In practice, Pope Francis explained, it means conducting yourself as if “you are accompanying a child, for example: when we want a child to learn how to speak, the parents do not merely say: ‘Speak, read this and speak!’” . Rather, they first teach the child how to say “Mommy and Daddy”. In doing so, the Pope continued, they “become like children so that the child may grow”.
Therefore, the Pope stressed again, “we must do the same with our brother: to go to the situation he is in and if he is sick, to draw near, not to bombard him with arguments; to be near, to assist him, to help him”. Therefore, to answer the question about the style one should use to proclaim the Gospel, Pope Francis replied that evangelization is done precisely “with this attitude of mercy: to be all things to all men”, with the certainty that “it is the testimony that brings forth the Word”.
From this perspective, the Pope also wanted to share a personal confidence: “When I was in Poland, in Krakow, I was having lunch with young people at World Youth Day, and a young man asked me: “Father, what should I say to a friend who is good — he is so good! — but who is an atheist, he does not believe: what should I say to him so that he will believe?”. This, Pope Francis continued, “is a good question, as we all know people who are separated from the Church: what should we tell them?”. On that occasion, he recalled, his answer to the young man’s question was: “Look, the last thing you need to do is to say something! Begin to act and he will see what you are doing and ask you; and when he asks you, you tell him”.
In short, the Pope affirmed, “to evangelize is to give this testimony: I live this way, because I believe in Jesus Christ; I awaken within you the curiosity to ask, ‘why do you do these things?’”. And the Christian response should be: “Because I believe in Jesus Christ and I preach Jesus Christ and not only with the Word — you must proclaim Him with the Word — but above all with your life”. Therefore becoming all things to everyone, evangelizing “where you are, in the state of mind you are in, and the state of growth you have reached”.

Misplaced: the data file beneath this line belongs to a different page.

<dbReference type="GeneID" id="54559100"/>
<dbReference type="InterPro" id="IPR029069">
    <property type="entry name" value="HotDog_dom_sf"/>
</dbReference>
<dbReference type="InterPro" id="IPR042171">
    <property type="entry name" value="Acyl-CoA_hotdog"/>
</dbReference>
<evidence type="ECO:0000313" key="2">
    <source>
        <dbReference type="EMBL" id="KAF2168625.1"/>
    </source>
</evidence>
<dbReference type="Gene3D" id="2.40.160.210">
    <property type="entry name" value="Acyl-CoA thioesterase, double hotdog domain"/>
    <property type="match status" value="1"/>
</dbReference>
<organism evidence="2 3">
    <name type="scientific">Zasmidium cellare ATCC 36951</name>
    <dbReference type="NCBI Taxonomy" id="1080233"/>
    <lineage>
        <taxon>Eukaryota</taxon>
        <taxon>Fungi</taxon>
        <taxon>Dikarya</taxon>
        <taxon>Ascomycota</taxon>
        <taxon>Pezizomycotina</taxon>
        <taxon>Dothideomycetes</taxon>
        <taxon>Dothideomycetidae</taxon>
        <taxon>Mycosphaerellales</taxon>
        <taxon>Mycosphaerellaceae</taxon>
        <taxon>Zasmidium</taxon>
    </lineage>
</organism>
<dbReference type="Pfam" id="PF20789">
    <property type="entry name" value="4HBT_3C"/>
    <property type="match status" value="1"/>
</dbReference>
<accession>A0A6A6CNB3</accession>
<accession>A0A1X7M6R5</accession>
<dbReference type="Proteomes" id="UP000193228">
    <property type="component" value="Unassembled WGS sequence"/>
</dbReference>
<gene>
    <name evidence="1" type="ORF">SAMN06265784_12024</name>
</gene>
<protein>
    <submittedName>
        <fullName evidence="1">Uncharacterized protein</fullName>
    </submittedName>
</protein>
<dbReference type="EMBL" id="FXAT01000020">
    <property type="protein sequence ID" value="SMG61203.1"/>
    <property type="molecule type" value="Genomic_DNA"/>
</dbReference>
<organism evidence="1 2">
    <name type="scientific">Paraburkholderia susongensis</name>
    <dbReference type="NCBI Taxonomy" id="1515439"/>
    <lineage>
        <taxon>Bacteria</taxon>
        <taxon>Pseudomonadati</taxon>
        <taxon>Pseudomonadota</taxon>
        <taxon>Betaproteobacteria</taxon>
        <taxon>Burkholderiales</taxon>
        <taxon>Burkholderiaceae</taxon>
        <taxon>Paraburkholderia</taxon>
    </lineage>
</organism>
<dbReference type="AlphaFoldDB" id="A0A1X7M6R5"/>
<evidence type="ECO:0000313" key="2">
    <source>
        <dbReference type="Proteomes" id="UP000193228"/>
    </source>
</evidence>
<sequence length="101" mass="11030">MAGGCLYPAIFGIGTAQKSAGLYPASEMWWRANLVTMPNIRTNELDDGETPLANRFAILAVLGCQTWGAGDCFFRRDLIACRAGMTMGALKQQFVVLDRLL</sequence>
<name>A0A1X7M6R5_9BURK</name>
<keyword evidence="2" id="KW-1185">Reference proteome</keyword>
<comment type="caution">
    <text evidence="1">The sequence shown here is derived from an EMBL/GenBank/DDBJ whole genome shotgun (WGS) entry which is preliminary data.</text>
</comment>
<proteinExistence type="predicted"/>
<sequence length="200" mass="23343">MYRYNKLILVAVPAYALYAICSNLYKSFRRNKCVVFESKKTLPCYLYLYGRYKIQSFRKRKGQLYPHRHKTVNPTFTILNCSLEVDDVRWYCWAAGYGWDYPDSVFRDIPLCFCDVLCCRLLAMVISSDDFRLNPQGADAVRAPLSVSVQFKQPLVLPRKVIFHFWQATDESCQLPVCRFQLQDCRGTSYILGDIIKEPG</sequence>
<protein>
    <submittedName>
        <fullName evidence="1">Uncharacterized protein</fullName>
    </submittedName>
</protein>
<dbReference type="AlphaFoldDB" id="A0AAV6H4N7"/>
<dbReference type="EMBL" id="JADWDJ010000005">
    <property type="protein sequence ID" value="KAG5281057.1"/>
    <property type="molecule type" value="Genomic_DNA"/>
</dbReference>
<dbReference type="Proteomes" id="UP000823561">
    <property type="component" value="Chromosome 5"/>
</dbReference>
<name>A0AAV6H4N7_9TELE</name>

This is what it means “to evangelize and this is also done freely”, the Pope explained. Paul writes: “What then is my reward? Proclaiming the Gospel freely. Why freely? Because we have freely received the Gospel. Grace, salvation, can neither be bought nor sold”. Grace is free! “And freely we must give it”. We see “this gratuity, this testimony of proclaiming Jesus Christ”, the Pope said, “in many men, women, religious, consecrated persons, priests and bishops, who become all things to everyone, freely”.
This gratuity is found throughout the history of the Church. “Today”, the Pope recalled, “we celebrate the Feast Day of St Peter Claver, a missionary who travelled far to proclaim the Gospel. Perhaps he thought that his future would be one of preaching: later the Lord asked him to draw near to the unwanted people of that time, to slaves”, to people “who were brought there from Africa to be sold”. And this man “was not strolling around, boasting that he was evangelizing; he did not reduce evangelization to functionalism nor to proselytism”. St Peter Claver “proclaimed Jesus Christ through his actions, by speaking to the slaves, living with them and living like them”. And “there are many people like him in the Church who die to themselves in order to proclaim Jesus Christ”.
Before continuing the celebration, the Pope said that “all of us, brothers and sisters, have the obligation to evangelize, which does not mean knocking on your neighbour’s door and saying: ‘Christ is risen!’”. Rather, it is primarily “living the faith, and speaking of it with meekness, with love, without the desire of persuading anyone, but freely”, because to evangelize “is to freely give that which God freely gave to me”.